The recent lockdown period may provide an acceleration to an emerging trend in Germany’s wine market towards more aspirational, consumer-centric brands, promoted on social media and sold through the market’s growing wine e-commerce channel
The market for wine in Germany has a deserved reputation for being a very value-driven, low-priced environment with a big share of wine being sold through discounters. In such a harsh environment, profits are hard earned, and change – when it happens – has traditionally been evolutionary and cautious.
Is this picture about to change? Quite possibly, according to the latest insights from the Germany Wine Landscapes 2020 report, which we publish tomorrow. The mood from the trade, possibly accelerated by some changing behaviour as a result of the Coronavirus pandemic, suggests there is a wind of change blowing through Germany’s wine aisle – driven by a mixture of young wine producers, entrepreneurs, new routes to market, and a new appreciating consumer sentiment.
At the heart of this change appears to be a new, but long overdue, focus on what German consumers aspire to, rather than what they will trade down to. A new generation of winemakers and marketers appear to be harnessing the power of customer understanding to tailor an offer more closely to the needs of their target audience. With communication and channel strategies that are exploiting the ability to connect directly with consumers, new brands have created some orientation and appeal to younger wine drinkers who would usually not necessarily drink wine. Social media – Instagram, Facebook, etc – play an increasingly important role in the marketing mix. Mixed with other features of contemporary culture such as electronic music or festivals, they have managed to get emerging wine drinkers involved. By creating a product that fits their taste as well, they have created a connection with their consumer. Even though their awareness rates are not as high as other more established brands in the market, their connection rate (affinity for the brand, recommendation to a friend) are easily keeping up or even surpassing the big players in the market – which is a very promising base to start from.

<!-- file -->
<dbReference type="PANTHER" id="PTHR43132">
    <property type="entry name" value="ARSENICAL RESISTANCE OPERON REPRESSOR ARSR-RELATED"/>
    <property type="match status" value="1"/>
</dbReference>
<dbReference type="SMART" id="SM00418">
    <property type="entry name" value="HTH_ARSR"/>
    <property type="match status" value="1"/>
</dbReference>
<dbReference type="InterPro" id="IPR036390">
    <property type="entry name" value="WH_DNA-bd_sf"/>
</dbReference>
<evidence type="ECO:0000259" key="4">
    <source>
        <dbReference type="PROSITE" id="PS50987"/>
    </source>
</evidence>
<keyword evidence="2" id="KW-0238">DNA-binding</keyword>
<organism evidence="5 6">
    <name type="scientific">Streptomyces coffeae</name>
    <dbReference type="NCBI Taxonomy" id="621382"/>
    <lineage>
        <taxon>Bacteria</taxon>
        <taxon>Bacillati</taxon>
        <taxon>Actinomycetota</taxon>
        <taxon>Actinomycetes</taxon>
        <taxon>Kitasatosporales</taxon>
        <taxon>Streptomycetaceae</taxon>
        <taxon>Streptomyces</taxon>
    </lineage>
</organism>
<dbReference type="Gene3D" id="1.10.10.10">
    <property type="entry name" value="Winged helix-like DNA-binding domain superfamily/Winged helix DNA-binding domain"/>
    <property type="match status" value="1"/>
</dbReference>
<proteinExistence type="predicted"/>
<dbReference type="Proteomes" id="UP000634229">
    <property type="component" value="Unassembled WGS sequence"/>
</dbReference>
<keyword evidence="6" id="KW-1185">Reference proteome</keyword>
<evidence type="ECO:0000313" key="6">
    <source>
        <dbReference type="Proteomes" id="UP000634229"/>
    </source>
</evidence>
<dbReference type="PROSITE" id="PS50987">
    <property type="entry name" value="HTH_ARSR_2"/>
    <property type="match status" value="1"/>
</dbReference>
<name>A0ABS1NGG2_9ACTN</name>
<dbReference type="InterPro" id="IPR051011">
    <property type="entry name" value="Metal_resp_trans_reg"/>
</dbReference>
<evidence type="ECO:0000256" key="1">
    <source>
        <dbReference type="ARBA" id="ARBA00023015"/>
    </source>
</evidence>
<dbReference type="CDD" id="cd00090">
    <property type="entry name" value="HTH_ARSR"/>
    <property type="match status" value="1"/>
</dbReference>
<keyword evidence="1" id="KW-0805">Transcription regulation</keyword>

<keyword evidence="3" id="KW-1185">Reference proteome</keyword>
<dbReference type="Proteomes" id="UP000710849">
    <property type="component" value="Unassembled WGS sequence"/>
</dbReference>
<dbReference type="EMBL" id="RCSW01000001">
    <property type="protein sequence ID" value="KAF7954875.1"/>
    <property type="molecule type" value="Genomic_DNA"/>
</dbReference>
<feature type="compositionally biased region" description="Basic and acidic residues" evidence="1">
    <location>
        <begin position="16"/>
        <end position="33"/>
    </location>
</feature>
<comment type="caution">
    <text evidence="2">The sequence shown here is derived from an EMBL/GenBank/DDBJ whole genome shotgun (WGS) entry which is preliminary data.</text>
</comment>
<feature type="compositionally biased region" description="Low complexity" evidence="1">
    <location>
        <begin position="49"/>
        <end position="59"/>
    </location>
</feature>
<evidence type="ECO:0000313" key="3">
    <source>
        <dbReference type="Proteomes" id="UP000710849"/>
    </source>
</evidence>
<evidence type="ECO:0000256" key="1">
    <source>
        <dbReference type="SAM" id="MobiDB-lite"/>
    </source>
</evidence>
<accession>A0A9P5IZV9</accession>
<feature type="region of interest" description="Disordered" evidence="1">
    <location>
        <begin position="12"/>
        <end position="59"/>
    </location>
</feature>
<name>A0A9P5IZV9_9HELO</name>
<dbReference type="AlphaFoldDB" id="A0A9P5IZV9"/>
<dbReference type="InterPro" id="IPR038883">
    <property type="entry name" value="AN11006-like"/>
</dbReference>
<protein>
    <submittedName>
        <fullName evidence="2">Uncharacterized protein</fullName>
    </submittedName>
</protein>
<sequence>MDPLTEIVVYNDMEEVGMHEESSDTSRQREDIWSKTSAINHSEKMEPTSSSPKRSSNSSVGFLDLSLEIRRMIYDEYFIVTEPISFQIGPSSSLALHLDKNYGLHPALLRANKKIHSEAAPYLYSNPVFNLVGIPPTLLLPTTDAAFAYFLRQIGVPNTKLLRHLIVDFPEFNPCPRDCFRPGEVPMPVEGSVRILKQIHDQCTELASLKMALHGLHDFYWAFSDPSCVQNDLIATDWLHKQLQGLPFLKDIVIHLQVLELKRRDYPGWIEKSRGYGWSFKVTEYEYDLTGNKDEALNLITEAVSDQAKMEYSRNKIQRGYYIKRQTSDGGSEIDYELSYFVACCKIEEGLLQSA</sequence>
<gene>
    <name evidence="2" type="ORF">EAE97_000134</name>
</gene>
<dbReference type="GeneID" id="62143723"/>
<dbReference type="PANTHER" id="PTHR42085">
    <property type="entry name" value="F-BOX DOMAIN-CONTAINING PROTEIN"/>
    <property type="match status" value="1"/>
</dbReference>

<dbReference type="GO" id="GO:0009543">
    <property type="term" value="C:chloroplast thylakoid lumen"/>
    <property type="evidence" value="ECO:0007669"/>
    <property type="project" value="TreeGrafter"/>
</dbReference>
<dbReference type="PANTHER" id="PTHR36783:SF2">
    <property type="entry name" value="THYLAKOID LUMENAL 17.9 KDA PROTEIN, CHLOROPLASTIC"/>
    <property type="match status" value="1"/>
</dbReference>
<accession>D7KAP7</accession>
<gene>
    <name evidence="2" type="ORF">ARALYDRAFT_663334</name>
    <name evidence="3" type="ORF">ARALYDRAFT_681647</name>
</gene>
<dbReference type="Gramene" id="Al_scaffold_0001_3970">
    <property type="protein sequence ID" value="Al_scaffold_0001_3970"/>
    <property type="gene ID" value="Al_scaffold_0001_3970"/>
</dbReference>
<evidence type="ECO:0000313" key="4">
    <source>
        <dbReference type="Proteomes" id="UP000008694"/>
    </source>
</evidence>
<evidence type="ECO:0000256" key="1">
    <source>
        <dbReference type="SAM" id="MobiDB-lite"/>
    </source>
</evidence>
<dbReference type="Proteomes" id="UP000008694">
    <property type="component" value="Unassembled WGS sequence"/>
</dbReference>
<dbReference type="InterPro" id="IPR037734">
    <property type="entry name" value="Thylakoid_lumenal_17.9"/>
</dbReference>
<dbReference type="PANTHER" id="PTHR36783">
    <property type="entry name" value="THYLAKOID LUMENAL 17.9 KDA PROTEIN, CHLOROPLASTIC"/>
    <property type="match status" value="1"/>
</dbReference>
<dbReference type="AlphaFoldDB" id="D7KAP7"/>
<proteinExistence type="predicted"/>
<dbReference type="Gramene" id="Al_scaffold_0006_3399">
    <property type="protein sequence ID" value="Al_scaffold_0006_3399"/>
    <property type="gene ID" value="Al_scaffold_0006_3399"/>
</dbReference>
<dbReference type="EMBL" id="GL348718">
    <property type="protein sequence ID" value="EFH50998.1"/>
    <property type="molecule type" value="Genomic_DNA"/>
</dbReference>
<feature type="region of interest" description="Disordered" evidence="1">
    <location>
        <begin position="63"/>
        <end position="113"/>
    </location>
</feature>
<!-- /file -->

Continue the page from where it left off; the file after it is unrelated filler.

These changes seem to have been boosted rather than held back during the Coronavirus pandemic and the lockdown period. Consumers have stayed engaged through various online tastings and social media interactions. The existence of a number of well managed and effective e-commerce platforms in Germany has added fuel to this trend, given the difficulties (real or perceived) of going into store during the lockdown period. Brands that managed to consider new occasions during lockdown and that tailored their digital communication to the new habits and applied non-traditional marketing strategy are the winners of the crisis. Reacting quickly to the new occasions and offering new experiences to all consumers has the potential to create a strong connection with young consumers and will help to get them more involved in the category.
And as the data shows that they are more open to other alcoholic beverages outside of wine – eg spirits, cocktails, liqueurs and pre-mixed drinks – it is vital to create new, interesting and easy-to-drink products that keep wine in the mix amongst younger consumers.